When music evokes an emotion—maybe anger if you’ve just listened to Bad Blood, or longing if you have Dress on repeat—you’ll likely experience stronger memories, Halladay says. “Strong emotions have an ability to alter the way memories are processed,” she says. “Whether it’s positive or negative emotions, they can affect the way our brain stores information.” That’s why we don’t remember mundane events, like what we had for lunch two weeks ago, but more thrilling or traumatic situations are our memory. “We want to hold on to that information, and our brain is very good at doing that when given a cue that it should,” Halladay says. So if you’re already finding it hard to get So Long London out of your head, blame the stirring lyrics: My spine split from carrying us up the hill … You swore that you loved me but where were the clues?

She’s vulnerable—so we are too

Swift is unusually open about her life, penning raw lyrics about her personal challenges and triumphs. (In the first seconds of new tune Fortnight, she declares: I was a functioning alcoholic ’til nobody noticed my new aesthetic.) That vulnerability can have a profound effect on listeners, says Naomi Torres-Mackie, a psychologist at Lenox Hill Hospital in New York City. Torres-Mackie’s clients bring Swift up in sessions more often than you might expect, serving as a catalyst for deeper introspection. “I’ve had a few people come to me and they’re like, ‘I was just listening to this Taylor music, or revisiting this album, and all of a sudden I was able to emote all these feelings that were really hard to express,’” she says. As Torres-Mackie notes, Swift refers or alludes to themes like eating disorders, depression, and self-doubt in her music—and that can grant permission for some people to feel like they’re able to do the same.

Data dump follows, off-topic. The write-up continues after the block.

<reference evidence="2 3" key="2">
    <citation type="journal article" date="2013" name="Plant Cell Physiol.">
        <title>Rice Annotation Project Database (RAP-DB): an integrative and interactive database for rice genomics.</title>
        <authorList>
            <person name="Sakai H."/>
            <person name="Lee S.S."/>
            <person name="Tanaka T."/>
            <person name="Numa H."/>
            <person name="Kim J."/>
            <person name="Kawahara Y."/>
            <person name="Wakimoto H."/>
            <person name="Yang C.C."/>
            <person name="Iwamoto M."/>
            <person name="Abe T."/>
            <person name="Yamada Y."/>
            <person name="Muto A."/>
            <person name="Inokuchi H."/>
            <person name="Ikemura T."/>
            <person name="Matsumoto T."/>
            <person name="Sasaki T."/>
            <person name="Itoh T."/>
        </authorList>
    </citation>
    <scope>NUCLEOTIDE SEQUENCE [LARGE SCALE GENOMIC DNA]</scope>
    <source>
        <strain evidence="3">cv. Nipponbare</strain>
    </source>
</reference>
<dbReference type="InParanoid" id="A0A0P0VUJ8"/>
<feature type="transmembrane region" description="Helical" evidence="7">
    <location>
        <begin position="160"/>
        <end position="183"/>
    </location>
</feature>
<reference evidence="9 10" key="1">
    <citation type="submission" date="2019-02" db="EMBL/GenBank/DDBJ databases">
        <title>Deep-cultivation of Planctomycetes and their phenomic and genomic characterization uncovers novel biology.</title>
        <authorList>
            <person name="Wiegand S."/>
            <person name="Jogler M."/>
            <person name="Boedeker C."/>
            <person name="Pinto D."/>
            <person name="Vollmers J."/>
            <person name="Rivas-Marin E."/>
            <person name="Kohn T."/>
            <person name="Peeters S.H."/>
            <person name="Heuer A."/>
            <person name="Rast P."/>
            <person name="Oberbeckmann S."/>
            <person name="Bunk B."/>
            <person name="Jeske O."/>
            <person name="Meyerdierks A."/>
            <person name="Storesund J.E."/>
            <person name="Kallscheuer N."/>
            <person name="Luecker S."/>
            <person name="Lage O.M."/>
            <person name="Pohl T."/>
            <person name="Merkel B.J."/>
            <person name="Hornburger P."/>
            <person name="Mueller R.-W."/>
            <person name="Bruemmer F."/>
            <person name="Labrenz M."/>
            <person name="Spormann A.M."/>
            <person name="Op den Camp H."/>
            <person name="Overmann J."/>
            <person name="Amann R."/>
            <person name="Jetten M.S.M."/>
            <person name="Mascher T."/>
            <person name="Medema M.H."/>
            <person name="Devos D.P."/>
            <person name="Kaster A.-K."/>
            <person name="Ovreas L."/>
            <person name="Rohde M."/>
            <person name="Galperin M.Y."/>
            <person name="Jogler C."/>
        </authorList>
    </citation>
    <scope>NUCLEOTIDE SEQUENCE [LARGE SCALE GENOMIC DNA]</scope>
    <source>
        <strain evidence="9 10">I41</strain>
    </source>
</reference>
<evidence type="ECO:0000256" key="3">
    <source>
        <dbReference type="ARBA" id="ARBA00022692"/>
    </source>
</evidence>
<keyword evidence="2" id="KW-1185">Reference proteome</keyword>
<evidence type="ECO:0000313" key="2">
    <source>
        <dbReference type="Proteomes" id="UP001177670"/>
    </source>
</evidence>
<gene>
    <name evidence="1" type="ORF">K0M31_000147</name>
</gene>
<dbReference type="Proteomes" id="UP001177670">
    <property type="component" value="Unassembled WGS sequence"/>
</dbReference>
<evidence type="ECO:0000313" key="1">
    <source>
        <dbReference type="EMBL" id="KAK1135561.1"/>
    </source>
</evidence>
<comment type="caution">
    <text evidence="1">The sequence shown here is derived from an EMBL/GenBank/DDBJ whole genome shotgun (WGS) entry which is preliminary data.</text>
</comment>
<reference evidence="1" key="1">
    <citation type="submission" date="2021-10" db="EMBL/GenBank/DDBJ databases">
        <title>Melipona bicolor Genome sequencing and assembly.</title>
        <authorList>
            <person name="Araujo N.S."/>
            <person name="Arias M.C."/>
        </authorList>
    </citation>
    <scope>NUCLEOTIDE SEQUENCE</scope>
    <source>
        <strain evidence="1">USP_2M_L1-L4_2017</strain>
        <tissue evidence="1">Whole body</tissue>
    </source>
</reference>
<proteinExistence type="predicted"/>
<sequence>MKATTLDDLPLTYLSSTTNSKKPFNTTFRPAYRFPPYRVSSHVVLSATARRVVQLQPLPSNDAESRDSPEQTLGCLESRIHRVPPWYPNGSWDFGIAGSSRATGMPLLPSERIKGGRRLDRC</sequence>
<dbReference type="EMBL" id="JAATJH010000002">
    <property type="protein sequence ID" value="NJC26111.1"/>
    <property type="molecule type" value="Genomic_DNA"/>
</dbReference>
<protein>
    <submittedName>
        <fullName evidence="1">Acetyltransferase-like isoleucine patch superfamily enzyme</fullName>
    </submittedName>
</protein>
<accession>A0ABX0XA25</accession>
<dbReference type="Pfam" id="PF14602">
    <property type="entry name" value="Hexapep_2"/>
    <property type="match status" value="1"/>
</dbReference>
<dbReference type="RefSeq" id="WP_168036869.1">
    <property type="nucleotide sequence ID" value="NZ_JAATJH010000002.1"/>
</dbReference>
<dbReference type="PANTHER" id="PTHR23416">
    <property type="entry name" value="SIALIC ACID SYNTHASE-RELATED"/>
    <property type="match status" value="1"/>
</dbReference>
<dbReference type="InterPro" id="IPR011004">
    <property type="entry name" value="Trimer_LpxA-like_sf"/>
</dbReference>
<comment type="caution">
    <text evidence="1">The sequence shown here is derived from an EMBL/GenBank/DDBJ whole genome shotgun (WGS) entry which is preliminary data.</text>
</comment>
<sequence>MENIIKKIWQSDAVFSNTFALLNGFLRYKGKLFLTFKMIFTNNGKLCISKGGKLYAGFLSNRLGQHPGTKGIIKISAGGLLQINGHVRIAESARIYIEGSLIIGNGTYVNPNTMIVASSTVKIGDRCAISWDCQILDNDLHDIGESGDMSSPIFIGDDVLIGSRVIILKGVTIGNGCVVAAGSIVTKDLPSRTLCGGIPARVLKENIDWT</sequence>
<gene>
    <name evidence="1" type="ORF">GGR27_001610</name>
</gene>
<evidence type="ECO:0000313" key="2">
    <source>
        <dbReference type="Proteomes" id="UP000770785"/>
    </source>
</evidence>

She makes girls and women, in particular, feel seen

Gender plays a role in the emotions that Swift’s music sparks. Societal norms continue to restrict and dismiss girls and women, Torres-Mackie points out—especially their experiences, interests, and feelings, all of which can be deemed silly or irrelevant. Yet one of our basic psychological needs is feeling seen and understood. Swift’s songs “really give listeners the feeling that girls are, in fact, allowed to be sad, angry, lost,” Torres-Mackie says. “Any emotional experience is important, and it’s worth singing about.”